Batters up at Ooltewah Youth Association this week

Batters up at Ooltewah Youth Association this week

March 21st, 2012 by Katie Ward in Local Regional News

Ooltewah Youth Association president Mark Hancock expects to enroll 400 boys' baseball players and 80 girls' softball players for the season, which starts this week. Youth ages 3 up to 14 play each spring.

About 102 boys' coaches and 21 girls' coaches will oversee seven girls' softball teams and 34 boys' baseball teams this season.

Ooltewah Youth Association Cubs baseball 7-8 players prepare to hit in the batting cage. From left are Luke Keown, Wesley Bardo, Sam Smith and Christian Penny. In back is head coach Darren Keown. Several players on the team are not pictured.

Ooltewah Youth Association Cubs baseball 7-8 players prepare...

Photo by Katie Ward

"We are in the process of building a new field," said Hancock. "We are almost maxed out. We will build the backstop for the field. Next year we will do another stage of the field. It will take four to five years to complete it. We need community support. If someone gave us $20,000, it could help us with the fence and backstop."

He said 10 years ago OYA had three fields at Ooltewah Elementary School with at most 250 players. Now OYA has eight fields and is in the process of building a ninth field in Collegedale. Games are played every day except Wednesday and Sunday.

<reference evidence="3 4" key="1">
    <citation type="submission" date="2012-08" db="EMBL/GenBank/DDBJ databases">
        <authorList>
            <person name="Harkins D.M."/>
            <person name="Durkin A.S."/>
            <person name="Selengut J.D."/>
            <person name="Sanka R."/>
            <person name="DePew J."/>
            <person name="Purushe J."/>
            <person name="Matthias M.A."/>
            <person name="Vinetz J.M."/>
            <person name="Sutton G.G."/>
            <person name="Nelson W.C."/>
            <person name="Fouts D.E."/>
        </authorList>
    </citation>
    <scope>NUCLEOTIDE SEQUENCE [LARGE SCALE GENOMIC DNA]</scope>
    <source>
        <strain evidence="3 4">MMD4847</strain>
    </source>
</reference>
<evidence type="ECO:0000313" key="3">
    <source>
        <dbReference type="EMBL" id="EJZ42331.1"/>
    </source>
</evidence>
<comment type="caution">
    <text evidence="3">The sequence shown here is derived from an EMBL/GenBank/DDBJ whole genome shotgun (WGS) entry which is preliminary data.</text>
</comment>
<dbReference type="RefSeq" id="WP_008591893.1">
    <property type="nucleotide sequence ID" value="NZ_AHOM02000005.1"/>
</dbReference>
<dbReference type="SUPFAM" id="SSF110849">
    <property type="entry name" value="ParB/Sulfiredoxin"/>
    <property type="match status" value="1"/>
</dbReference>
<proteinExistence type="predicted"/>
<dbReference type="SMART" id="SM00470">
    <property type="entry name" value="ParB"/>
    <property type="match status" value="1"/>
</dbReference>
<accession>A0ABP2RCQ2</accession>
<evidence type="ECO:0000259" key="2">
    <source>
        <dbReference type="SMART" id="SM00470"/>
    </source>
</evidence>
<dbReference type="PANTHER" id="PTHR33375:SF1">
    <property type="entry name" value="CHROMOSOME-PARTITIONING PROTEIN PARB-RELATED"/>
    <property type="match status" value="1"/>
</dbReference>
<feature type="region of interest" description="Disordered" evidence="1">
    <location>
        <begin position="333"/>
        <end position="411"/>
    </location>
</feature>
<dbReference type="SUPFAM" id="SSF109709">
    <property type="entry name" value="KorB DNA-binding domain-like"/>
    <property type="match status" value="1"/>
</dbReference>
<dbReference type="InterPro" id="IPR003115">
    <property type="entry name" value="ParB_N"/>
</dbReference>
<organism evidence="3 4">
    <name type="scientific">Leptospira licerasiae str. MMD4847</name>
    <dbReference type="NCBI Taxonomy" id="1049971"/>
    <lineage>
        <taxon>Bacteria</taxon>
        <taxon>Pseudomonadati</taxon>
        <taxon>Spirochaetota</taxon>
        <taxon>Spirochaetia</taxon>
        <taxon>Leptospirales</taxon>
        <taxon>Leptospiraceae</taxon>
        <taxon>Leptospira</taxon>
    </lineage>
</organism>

He said OYA does not receive funding from Hamilton County or the city of Collegedale. OYA depends on enrollment fees and concessions to cover expenses, maintain the fields, build improvements and pay umpires. He said OYA pays $15,000 dispersed to 14 umpires for spring baseball and softball. In years past, OYA spent $16,000 on the field house, $10,000 on the batting cage and $4,500 on the pavilion at the current ballpark.

Hancock said every year OYA is responsible for buying $6,000 of brick dust for the fields to absorb rain water. OYA also provides batting helmets, catching gear and baseballs for teams. He said anything the community can contribute is appreciated.

"We had a lot of youth sign up this season for softball and baseball," he said, adding that fall basketball sign-ups were down due to the new Collegedale sign ordinance. "They came up with four locations we could put signs. We used to saturate the area with signs. We have a sign at the entrance of the ballpark, one at Walmart, one at Tallent Road and [another at] Apison Pike."

OYA Dizzy Dean League has players from Snow Hill, East Ridge, East Brainerd, Harrison, Ooltewah, Collegedale and Apison.

The spring season runs through the last week of May. OYA then selects All-Star teams using a draft system.

"If anyone wants to donate, we are a nonprofit organization," said Hancock. "So anyone that donates equipment, it can be counted off on your taxes."

Hancock is a graduate of Ooltewah High School. He said his father was a preacher and taught him to give back to the community.

"My father instilled in me that it's not always about winning," said Hancock. "It's about learning to play the game. This league has grown. I'd like this league to keep the good reputation it has, so the youth keep coming back to play ball."